If you’re around the ideas of kind of some ideas of relativity or like if you’re if you’re if you’re comfortable with this idea that there are many ways to interpret information and we do things differently, and so on and so on, you kind of wait, especially when you’re in an academic bubble, you kind of start to think this is how the whole world is, you know, I spent like, lots of time and Master’s program and then PhD, like, you just kind of, you know, you end up in this bubble, right, of people who are really open to like the ideas of interpreting things in different ways. And, and talking about it. And so, maybe an academia in all fields does this. So maybe this is not only true to anthropology or linguistics, but coming out of long-term schooling, could be a shocker for people because you, you enter a world people, especially when we’re dealing with things like culture and communicating effectively, and so on, like, people don’t want to do that. Right. Like, often you end up in situations workplace, whatever, where it’s not like that, right? It’s not as accepting and, and kind of curious, even, you know, in academia, like, people were curious, right, like, regardless, so the real world might be less curious. And therefore less open to hearing ideas that might be different from theirs. So I think that’s always kind of interesting, because you come out and you think you’re going to have this like, amazing experiences. And often you do, you know, but you’re also surrounded by people that, like, they don’t care about your ideas about this, like different ways of doing stuff. They’re just, they just kind of want to get their stuff done. So maybe that like, lack of curiosity. I know.
What advice would you like to pass on to future anthropologist seeking roles in professional fields?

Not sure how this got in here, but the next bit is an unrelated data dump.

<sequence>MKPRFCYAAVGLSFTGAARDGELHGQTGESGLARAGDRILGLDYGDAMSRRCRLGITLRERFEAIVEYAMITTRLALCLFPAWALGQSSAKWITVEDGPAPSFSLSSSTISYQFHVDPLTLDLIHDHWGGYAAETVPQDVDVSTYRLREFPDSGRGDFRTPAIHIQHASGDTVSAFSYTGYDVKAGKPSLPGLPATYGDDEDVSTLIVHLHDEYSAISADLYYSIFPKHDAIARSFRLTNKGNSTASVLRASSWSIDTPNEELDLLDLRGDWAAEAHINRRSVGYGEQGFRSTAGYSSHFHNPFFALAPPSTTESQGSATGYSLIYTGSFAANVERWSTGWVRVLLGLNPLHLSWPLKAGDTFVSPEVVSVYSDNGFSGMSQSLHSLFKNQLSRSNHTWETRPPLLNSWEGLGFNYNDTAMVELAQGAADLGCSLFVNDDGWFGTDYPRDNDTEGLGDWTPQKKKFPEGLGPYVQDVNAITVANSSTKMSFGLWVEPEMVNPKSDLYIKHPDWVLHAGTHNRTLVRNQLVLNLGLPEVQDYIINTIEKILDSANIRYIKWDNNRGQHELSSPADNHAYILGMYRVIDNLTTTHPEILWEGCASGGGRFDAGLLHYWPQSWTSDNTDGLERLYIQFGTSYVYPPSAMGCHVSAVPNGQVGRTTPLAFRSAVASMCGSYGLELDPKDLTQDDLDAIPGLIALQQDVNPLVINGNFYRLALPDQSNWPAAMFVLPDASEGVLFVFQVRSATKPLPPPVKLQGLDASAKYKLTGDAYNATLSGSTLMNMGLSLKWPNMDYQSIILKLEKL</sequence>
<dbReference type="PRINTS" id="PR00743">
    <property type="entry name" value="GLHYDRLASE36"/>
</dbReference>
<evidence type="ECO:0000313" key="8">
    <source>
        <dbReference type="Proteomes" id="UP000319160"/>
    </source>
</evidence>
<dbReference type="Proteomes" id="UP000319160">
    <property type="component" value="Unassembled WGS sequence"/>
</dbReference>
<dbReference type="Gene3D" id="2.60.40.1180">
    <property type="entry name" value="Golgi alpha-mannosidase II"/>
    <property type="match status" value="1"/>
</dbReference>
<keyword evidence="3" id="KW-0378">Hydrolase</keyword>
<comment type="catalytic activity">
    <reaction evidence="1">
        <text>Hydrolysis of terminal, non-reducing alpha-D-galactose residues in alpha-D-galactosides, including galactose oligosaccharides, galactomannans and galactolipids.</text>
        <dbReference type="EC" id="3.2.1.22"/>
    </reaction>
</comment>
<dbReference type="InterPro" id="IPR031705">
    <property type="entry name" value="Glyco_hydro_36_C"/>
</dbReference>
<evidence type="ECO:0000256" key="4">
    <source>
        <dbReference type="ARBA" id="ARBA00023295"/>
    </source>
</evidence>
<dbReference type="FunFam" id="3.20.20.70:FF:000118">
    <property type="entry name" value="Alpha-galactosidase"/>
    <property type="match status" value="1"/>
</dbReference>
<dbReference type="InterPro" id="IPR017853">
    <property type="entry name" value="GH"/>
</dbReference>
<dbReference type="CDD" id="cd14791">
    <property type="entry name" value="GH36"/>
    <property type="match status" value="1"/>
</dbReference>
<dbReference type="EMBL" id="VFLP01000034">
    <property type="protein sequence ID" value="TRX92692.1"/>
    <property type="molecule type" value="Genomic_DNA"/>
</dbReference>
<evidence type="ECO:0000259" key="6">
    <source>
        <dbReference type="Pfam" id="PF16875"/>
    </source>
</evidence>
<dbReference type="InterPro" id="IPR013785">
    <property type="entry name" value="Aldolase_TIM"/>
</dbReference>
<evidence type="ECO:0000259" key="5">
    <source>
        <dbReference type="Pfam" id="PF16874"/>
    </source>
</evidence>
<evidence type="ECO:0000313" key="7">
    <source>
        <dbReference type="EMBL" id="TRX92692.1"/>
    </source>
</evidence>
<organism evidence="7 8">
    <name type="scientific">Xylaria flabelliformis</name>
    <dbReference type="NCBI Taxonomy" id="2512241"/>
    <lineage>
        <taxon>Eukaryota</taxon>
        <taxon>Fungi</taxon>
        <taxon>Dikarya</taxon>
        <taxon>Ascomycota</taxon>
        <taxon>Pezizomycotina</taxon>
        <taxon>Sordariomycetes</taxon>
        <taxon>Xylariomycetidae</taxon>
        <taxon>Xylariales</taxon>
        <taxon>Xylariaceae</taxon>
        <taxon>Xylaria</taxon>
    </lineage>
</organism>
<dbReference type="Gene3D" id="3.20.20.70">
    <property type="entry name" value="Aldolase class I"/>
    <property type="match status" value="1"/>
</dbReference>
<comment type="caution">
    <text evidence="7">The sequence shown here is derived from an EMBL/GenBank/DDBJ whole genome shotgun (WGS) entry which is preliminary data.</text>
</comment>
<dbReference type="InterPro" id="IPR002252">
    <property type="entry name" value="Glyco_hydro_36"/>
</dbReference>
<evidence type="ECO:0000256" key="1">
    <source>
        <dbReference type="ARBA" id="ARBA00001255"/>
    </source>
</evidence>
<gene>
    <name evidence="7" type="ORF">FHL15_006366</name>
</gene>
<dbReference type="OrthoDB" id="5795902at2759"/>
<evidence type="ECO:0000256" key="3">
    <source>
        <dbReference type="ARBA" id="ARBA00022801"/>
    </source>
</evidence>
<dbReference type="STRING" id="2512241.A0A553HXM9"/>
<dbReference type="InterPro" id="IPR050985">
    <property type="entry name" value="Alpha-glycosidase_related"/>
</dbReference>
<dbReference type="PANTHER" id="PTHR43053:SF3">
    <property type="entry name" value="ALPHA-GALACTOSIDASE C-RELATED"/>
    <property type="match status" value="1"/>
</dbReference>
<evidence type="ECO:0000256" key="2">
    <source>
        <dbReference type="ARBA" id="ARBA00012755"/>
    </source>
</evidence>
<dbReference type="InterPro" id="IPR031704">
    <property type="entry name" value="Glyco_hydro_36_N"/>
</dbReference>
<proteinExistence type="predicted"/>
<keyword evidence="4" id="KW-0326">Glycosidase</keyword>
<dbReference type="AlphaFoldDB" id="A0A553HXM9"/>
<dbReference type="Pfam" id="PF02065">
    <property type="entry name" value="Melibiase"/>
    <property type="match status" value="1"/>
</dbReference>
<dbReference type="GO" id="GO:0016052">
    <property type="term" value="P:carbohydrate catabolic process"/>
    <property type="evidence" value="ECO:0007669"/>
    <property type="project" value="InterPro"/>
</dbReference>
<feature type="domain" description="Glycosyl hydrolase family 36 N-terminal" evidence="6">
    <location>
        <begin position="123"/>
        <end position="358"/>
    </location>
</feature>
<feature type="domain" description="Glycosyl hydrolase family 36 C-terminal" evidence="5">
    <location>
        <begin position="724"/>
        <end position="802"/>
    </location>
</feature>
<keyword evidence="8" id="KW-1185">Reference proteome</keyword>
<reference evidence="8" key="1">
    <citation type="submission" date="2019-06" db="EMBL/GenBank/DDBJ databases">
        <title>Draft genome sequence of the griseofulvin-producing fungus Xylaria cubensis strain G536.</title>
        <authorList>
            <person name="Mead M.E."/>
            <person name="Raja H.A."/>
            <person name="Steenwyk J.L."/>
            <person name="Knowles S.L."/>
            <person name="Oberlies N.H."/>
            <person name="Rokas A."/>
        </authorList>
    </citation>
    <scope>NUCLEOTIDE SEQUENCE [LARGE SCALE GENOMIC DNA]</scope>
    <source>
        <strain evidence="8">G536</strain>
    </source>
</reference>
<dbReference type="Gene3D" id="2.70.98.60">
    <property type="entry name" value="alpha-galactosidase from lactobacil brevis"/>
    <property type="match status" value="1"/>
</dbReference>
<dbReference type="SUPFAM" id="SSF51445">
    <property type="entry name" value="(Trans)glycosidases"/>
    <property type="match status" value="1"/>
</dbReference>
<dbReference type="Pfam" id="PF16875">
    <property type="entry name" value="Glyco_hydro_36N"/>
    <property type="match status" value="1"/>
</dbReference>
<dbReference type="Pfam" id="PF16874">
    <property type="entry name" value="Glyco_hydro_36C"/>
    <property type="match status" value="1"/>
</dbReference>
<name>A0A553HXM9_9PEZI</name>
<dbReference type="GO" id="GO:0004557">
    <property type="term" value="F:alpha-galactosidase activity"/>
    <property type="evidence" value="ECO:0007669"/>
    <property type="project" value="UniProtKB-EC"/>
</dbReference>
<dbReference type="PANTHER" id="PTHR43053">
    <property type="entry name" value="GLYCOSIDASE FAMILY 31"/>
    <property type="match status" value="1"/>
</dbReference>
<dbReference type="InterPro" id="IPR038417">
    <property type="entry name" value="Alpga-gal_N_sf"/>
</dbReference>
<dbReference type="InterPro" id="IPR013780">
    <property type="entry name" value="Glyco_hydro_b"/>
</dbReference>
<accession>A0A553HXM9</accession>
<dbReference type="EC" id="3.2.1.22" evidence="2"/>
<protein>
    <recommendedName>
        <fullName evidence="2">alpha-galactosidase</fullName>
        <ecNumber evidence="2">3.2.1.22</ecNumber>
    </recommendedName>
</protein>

Tamrika Khvtisiashvili 6:52
This idea that we should always have enough space in our brain to allow ourselves to change our mind. So does that you know, it’s good to have your conventions I have them even above multiplicity and relativity, like I have all of those, but it’s okay. I think it’s really important that I constantly allow myself to change. And sometimes we forget the you know, we get stuck was our way of thinking and if you always have that, like, safe space, where you can, you know, what, like, actually, I’m not going to believe that anymore. Like, I just, that’s not the argument I’m going to have it’s going to be and I don’t know it, being gentle about it, like know that it’s okay to change your mind that it’s okay to think, you know, few years ago think one thing and then something happening in life, you know, I actually don’t want to stand by that anymore. I don’t believe that. And I don’t know, sometimes we’re really hard on ourselves, and we could feel embarrassed or we feel somehow that we can’t do that. And I think I would tell especially anthropologists, because you do encounter so many ideas and, and they affect us differently. Like maybe having access to this multiple ways of living has affected me one way but it might affect someone totally differently, right? They might be like no, like, I don’t like that. I don’t think that’s how women should be treated or let them know I’m going to really fight or bla bla bla, like we all have different interpretations of things. And just allowing ourselves to change our minds I think is really important.
Thank you to Tamrika for sharing your experience as a practicing anthropologist in the professional development industry. For more sNAPAhots, find us at practicing anthropology.org LinkedIn Meta and Twitter.
[On Screen Text] Many Thanks to NAPA’s General Council for their Support! NAPA is a section of the American Anthropological Association. Practicing Anthropology.org Directors: Reshama Damle and Suanna Crowley Producers: Cathleen Crain, Niel Tashima, Joshua Liggett [On Screen] NAPA Logo [On Screen Text] sNAPAshots: What is your Anthropological Superpower?
Tamrika Khvtisiashvili 9:01
[Outtakes] Okay, I think it’s having social ease in some very strange situations. Yeah, and I don’t know, I’ve learned that it’s not super common, but that’s just one thing that I’m like, I’m so glad that so few things really freaked me out. Not only survive, but like, but thrive in sometimes situations that are really bizarre, strange, uncomfortable. I’ve learned how to have social grace to just kind of deal with them. And I really think that’s my superpower.
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Transcribed by https://otter.ai